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By Viktor Mayer-Schönberger

As journalists, researchers, social networking executives and privacy advocates have pointed out, there are multiple sides in the debate over whether deleting the information that individuals and companies put out online is positive or negative.

Prof. Viktor Mayer-Schönberger, author of Delete: The Virtue of Forgetting in the Digital Age and director of the Information and Innovation Policy Research Centre, LKY School of Public Policy/National University of Singapore, explores the value of being able to forget in light of the ongoing debate over online deletion.

For millennia, forgetting has been easy for us humans. It's built into the way we work. Biologically, we forget most of what we experience, think and feel every day.

Remembering has required extra effort--a bit of money or time. In the digital age, this has become reversed. Today, remembering is the default, and forgetting the exception--cumbersome and time-consuming.

Easily recording and keeping accessible the information treasures of humankind has tremendous advantages. It increases efficiency, enhances trust and may even help us transcend (at least informationally) one of the most fundamental limitations of our existence: mortality.

In the general euphoria over cheap, comprehensive and accessible digital memory, we must however not overlook some deeply troubling implications of ubiquitous digital memory in general and comprehensive online histories in particular.

As many information privacy experts have pointed out for years, collecting information about somebody's current online habits and preferences may turn into a potent source of power in the future. Watch what you post online, warned President Obama last year, so that you won't come to regret it in decades to come. His analysis is correct: as comprehensive digital memory is with us, we must tread carefully online--even more so than before. What is a harmless joke today, may once taken out of context turn into a damning statement in the distant future. But the president's remedy is troubling. He advises us to self-censor, when in doubt to keep quiet, to stay silent and to shut up. But our democratic society requires the exact opposite to stay alive and resilient. It needs open and robust debate, not just a right, but a culture of free expression and fearless opposition. If we all self-censor, we starve our democracy to death. And we forego the very opportunity of what Web 2.0 has to offer: extensive online collaboration, including the sharing and peer production of knowledge.

Rather than self-censoring our online behavior, I believe we must be able to act, engage and share information online, perhaps even more so than today. At the same time, we ought to understand that such behavior also requires an ability to discard information that is no longer relevant or important, freeing us up to see the forest and not just the trees. This is why I suggest we reintroduce forgetting into our digital lives--for example, by enabling us to delete our online histories after a certain period of time (which I believe we should be able to choose individually). Thus, information about my past preferences and values which I believe are no longer relevant for who I am, or what I am looking for today can be made to fade away, rather than remain with us like the bad aftertaste the day after too many cheap cocktails.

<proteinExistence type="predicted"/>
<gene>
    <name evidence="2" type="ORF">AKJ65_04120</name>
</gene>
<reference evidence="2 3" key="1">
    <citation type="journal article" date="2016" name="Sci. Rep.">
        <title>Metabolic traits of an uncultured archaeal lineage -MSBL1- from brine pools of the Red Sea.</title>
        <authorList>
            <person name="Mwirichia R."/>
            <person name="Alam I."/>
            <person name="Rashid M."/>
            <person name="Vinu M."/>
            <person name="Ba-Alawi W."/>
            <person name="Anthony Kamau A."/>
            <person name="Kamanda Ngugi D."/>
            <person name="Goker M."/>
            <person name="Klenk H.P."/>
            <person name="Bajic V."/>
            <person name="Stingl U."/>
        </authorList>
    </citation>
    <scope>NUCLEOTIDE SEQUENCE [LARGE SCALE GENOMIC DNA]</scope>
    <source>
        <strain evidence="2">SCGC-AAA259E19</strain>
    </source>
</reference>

Those of us who want to preserve our online histories for whatever reason should be able to do so, just as others should have the opportunity to expunge them if they so desire. My goal is to reintroduce meaningful choice to the question of digital forgetting, replacing the implicit default of comprehensive remembering built into so many digital tools and services we use today.

This would not "solve" the information privacy challenge we face, nor address all of the issues of digital remembering. But being able to choose when one's online histories are to be expunged would be a valuable first step in reintroducing forgetting, in challenging the shift towards an ever less forgetting and thus less forgiving society. It would be relatively easy to implement, and with the right user interface could be made sufficiently easy to use. Ask.com has already shown how online search histories can be erased with a single, easy click; and drop.io is a case-in-point on how photo and file sharing online can work with user-selected expiration dates. Most importantly, giving individuals a simple choice in how long their online histories are kept would be eminently simpler than more complex technical solutions, more individual than a general rule through new regulation or laws and less detrimental than self-censorship to the very fabric of our democracy.

Hear more from Viktor Mayer-Schönberger at the IAPP Global Privacy Summit, April 19-21, in Washington, DC.


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